Nursing home residents’ cries fall on deaf ears

Iowa Capital Dispatch
February 28, 2024

Iowa Capital Dispatch has been reporting for four years about nursing home residents dying due to neglect, as well as the state’s backlog of inspections and its lack of staff to complete them. It was bound to get lawmakers’ attention eventually.

Deputy Editor Clark Kauffman, who writes these stories, has been reporting on similar issues for more than two decades.

I was semi-hopeful before the start of the 2024 legislative session that this would be the year the Legislature actually did something meaningful about it. I should have known better.

This week, on the same day that Iowa Capital Dispatch reported that two patients died of injuries after falling repeatedly at an Iowa nursing home, the Iowa House passed a bill allowing the state agency that oversees nursing homes to skip certain on-site inspections after receiving a complaint about an issue that has been the subject of a previous complaint.

The bill, House File 2585, passed on a bipartisan vote despite some Democrats raising serious concerns about the provisions dealing with inspections.

State Rep. Megan Srinivas is an infectious disease physician. (Photo submitted by Megan Srinivas)

Rep. Megan Srinivas, a Des Moines physician, explained why this is a terrible idea. She described one of her patients who, until a fall in her home, had been an active 78-year-old grandmother, living independently. After treatment for a hip injury, she had to go to a nursing home for recuperation and rehabilitation, with the expectation that she would be able to return home.

“Unfortunately, she ended up back in the emergency room to see me instead,” Srinivas said. “She would ring the bell at her nursing home, but she wouldn’t get help when she needed it. She would, because of the wait time — sometimes two, three hours — end up soiling herself and sitting in her stools or her urine for extended periods of time until the skin on her buttocks broke down. It formed a huge wound, an open wound that caused her to have a bloodstream infection and that’s why she came in to see me.”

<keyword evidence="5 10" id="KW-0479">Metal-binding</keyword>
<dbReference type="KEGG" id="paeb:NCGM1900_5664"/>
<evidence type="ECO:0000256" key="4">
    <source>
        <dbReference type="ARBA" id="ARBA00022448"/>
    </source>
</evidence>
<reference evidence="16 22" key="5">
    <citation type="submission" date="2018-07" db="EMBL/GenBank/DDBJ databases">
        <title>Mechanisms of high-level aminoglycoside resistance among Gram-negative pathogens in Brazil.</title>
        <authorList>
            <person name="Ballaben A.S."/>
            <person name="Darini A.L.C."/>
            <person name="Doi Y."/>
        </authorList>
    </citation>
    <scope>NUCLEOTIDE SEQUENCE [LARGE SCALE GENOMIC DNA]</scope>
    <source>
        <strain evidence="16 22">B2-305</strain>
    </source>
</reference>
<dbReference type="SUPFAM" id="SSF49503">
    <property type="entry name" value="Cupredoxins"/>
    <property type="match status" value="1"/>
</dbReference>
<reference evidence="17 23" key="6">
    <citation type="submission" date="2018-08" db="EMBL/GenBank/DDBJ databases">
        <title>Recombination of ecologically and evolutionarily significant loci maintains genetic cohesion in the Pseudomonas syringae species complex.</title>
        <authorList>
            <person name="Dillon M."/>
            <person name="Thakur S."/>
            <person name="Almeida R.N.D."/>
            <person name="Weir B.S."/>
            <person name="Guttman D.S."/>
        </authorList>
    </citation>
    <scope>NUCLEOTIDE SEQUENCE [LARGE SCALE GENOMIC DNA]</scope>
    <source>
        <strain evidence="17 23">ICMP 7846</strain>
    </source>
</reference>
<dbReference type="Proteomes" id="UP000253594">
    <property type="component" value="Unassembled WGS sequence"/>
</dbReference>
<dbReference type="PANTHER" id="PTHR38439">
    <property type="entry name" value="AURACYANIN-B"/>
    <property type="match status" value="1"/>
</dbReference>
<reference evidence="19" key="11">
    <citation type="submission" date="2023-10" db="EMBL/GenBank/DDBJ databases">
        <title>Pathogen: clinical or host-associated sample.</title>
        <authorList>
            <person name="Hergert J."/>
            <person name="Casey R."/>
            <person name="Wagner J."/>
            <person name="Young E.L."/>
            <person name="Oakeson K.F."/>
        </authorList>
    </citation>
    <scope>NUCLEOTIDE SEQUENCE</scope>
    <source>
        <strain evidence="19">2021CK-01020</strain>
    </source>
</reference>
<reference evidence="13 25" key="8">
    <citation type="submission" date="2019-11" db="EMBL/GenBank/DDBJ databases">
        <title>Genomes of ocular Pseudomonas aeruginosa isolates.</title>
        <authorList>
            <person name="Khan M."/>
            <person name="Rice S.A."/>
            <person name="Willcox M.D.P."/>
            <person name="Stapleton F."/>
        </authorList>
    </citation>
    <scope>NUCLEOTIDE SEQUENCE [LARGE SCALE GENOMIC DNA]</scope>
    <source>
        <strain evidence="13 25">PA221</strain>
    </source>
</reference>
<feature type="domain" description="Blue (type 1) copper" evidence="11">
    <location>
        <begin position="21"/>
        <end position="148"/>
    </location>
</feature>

Think this was an extreme situation that hardly ever happens?  Think again. Iowa Capital Dispatch reported on a similar case last summer in which a nursing home resident’s pressure sores developed into huge, gaping wounds. That woman died.

Srinivas’ patient was treated with antibiotics and returned her to the nursing home with the expectation that after a few weeks, she would be back on the path toward going back home.

“Unfortunately, she ended up back in the hospital again just two months later, because that same issue happened yet again. She was left in her stool time after time to the point where that simple fall ended up with her having now an infection that’s on her heart valve,” Srinivas said.

Now, because surgery is not an option for her heart, she will likely never get to go back home, Srinivas said. “This is what happens when we don’t have sufficient oversight in our nursing homes. This is what happens when people are left without being accountable for those in their care.”

And this kind of legislation is what happens when an interest group is as far into lawmakers’ pockets as the nursing home industry. Elderly Iowans’ cries are falling on deaf ears in the Capitol just as surely as they are in understaffed nursing homes.

Man chokes to death in Iowa nursing home listed among the nation’s worst

Srinivas proposed in an amendment to add 30 more nursing home inspectors at a cost of $2.4 million, after Republicans killed a separate bill. That amendment failed, and lawmakers are instead helping the nursing home industry find ways to reduce their exposure to inspections and allowing them in the door to talk their way out of being cited with violations.

Another bill that Democrats proposed would have increased the minimum wage for front-line caregivers to $15 an hour, with gradual increases to $20 an hour if Medicaid covers it. Instead, the House voted Tuesday to cap payments from health care facilities to employment agencies that provide temporary workers to cover for staff shortages that are primarily caused by low pay.

The lawmakers who are making these decisions must think they’re never going to need long-term skilled care. But they almost certainly will. Someday, many years from now, when they’re ringing a call button with no one to help while they’re rotting in their own excrement, maybe they’ll remember how, back in 2024, they could have done something to help.

Iowa Capital Dispatch is part of States Newsroom, a nonprofit news network supported by grants and a coalition of donors as a 501c(3) public charity. Iowa Capital Dispatch maintains editorial independence. Contact Editor Kathie Obradovich for questions: Follow Iowa Capital Dispatch on Facebook and Twitter.

Go to top